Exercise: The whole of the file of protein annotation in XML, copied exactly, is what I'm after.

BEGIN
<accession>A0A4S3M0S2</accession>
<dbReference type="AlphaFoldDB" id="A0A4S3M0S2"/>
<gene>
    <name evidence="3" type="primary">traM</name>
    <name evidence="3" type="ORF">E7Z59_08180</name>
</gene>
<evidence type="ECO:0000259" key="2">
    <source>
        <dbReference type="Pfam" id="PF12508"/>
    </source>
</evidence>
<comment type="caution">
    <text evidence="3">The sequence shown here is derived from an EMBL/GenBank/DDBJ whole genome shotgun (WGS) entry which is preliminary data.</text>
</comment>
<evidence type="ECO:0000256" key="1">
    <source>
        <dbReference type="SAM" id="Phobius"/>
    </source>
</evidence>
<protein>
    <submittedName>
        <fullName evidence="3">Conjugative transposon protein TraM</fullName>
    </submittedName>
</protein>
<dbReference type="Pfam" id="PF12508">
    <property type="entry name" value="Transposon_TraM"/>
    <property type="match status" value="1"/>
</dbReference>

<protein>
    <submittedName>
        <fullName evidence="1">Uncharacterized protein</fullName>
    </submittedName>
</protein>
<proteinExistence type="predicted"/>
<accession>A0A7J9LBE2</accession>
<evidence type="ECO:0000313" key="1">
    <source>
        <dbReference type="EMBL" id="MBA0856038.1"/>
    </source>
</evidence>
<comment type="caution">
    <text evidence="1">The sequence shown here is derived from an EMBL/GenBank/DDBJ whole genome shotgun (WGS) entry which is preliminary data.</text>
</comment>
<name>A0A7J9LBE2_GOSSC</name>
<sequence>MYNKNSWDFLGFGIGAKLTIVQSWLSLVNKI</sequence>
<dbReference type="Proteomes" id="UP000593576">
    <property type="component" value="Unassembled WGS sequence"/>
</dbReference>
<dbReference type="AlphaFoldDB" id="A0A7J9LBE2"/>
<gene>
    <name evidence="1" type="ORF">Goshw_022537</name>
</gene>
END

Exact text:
<accession>A0A4S3M0S2</accession>
<dbReference type="AlphaFoldDB" id="A0A4S3M0S2"/>
<gene>
    <name evidence="3" type="primary">traM</name>
    <name evidence="3" type="ORF">E7Z59_08180</name>
</gene>
<evidence type="ECO:0000259" key="2">
    <source>
        <dbReference type="Pfam" id="PF12508"/>
    </source>
</evidence>
<comment type="caution">
    <text evidence="3">The sequence shown here is derived from an EMBL/GenBank/DDBJ whole genome shotgun (WGS) entry which is preliminary data.</text>
</comment>
<evidence type="ECO:0000256" key="1">
    <source>
        <dbReference type="SAM" id="Phobius"/>
    </source>
</evidence>
<protein>
    <submittedName>
        <fullName evidence="3">Conjugative transposon protein TraM</fullName>
    </submittedName>
</protein>
<dbReference type="Pfam" id="PF12508">
    <property type="entry name" value="Transposon_TraM"/>
    <property type="match status" value="1"/>
</dbReference>

<protein>
    <submittedName>
        <fullName evidence="1">Uncharacterized protein</fullName>
    </submittedName>
</protein>
<proteinExistence type="predicted"/>
<accession>A0A7J9LBE2</accession>
<evidence type="ECO:0000313" key="1">
    <source>
        <dbReference type="EMBL" id="MBA0856038.1"/>
    </source>
</evidence>
<comment type="caution">
    <text evidence="1">The sequence shown here is derived from an EMBL/GenBank/DDBJ whole genome shotgun (WGS) entry which is preliminary data.</text>
</comment>
<name>A0A7J9LBE2_GOSSC</name>
<sequence>MYNKNSWDFLGFGIGAKLTIVQSWLSLVNKI</sequence>
<dbReference type="Proteomes" id="UP000593576">
    <property type="component" value="Unassembled WGS sequence"/>
</dbReference>
<dbReference type="AlphaFoldDB" id="A0A7J9LBE2"/>
<gene>
    <name evidence="1" type="ORF">Goshw_022537</name>
</gene>